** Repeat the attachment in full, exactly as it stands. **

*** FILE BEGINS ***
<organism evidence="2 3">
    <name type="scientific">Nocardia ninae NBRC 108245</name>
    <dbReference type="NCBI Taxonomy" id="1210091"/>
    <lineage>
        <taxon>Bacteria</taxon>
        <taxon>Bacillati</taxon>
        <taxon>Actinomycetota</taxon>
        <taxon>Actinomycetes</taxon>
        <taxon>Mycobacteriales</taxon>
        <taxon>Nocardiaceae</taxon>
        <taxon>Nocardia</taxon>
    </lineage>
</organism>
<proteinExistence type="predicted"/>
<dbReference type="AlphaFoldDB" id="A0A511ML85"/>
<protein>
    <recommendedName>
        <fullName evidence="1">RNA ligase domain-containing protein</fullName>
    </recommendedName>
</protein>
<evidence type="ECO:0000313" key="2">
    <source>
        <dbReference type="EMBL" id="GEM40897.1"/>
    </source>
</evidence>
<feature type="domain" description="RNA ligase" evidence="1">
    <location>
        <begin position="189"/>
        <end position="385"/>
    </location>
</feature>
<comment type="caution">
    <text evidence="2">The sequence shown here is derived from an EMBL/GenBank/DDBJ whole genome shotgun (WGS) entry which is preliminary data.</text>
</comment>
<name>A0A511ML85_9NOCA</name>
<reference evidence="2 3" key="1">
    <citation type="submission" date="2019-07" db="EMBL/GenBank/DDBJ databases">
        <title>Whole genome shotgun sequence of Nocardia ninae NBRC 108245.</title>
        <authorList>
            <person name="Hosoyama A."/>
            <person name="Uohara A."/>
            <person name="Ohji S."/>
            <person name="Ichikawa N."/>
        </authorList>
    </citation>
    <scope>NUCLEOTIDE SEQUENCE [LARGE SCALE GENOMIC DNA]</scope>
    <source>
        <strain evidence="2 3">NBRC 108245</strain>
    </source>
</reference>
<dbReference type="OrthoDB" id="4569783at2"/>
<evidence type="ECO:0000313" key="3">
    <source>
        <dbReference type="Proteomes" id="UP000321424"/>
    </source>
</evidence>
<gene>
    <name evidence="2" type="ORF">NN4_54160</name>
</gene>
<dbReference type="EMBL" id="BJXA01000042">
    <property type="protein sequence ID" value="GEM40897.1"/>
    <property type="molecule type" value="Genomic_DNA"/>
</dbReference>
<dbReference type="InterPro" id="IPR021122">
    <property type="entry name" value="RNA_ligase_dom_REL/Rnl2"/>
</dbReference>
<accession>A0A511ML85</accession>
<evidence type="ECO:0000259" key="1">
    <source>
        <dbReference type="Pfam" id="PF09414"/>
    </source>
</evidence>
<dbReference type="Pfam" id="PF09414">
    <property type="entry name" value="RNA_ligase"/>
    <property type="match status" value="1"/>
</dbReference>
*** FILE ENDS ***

<organism evidence="2 3">
    <name type="scientific">Nocardia ninae NBRC 108245</name>
    <dbReference type="NCBI Taxonomy" id="1210091"/>
    <lineage>
        <taxon>Bacteria</taxon>
        <taxon>Bacillati</taxon>
        <taxon>Actinomycetota</taxon>
        <taxon>Actinomycetes</taxon>
        <taxon>Mycobacteriales</taxon>
        <taxon>Nocardiaceae</taxon>
        <taxon>Nocardia</taxon>
    </lineage>
</organism>
<proteinExistence type="predicted"/>
<dbReference type="AlphaFoldDB" id="A0A511ML85"/>
<protein>
    <recommendedName>
        <fullName evidence="1">RNA ligase domain-containing protein</fullName>
    </recommendedName>
</protein>
<evidence type="ECO:0000313" key="2">
    <source>
        <dbReference type="EMBL" id="GEM40897.1"/>
    </source>
</evidence>
<feature type="domain" description="RNA ligase" evidence="1">
    <location>
        <begin position="189"/>
        <end position="385"/>
    </location>
</feature>
<comment type="caution">
    <text evidence="2">The sequence shown here is derived from an EMBL/GenBank/DDBJ whole genome shotgun (WGS) entry which is preliminary data.</text>
</comment>
<name>A0A511ML85_9NOCA</name>
<reference evidence="2 3" key="1">
    <citation type="submission" date="2019-07" db="EMBL/GenBank/DDBJ databases">
        <title>Whole genome shotgun sequence of Nocardia ninae NBRC 108245.</title>
        <authorList>
            <person name="Hosoyama A."/>
            <person name="Uohara A."/>
            <person name="Ohji S."/>
            <person name="Ichikawa N."/>
        </authorList>
    </citation>
    <scope>NUCLEOTIDE SEQUENCE [LARGE SCALE GENOMIC DNA]</scope>
    <source>
        <strain evidence="2 3">NBRC 108245</strain>
    </source>
</reference>
<dbReference type="OrthoDB" id="4569783at2"/>
<evidence type="ECO:0000313" key="3">
    <source>
        <dbReference type="Proteomes" id="UP000321424"/>
    </source>
</evidence>
<gene>
    <name evidence="2" type="ORF">NN4_54160</name>
</gene>
<dbReference type="EMBL" id="BJXA01000042">
    <property type="protein sequence ID" value="GEM40897.1"/>
    <property type="molecule type" value="Genomic_DNA"/>
</dbReference>
<dbReference type="InterPro" id="IPR021122">
    <property type="entry name" value="RNA_ligase_dom_REL/Rnl2"/>
</dbReference>
<accession>A0A511ML85</accession>
<evidence type="ECO:0000259" key="1">
    <source>
        <dbReference type="Pfam" id="PF09414"/>
    </source>
</evidence>
<dbReference type="Pfam" id="PF09414">
    <property type="entry name" value="RNA_ligase"/>
    <property type="match status" value="1"/>
</dbReference>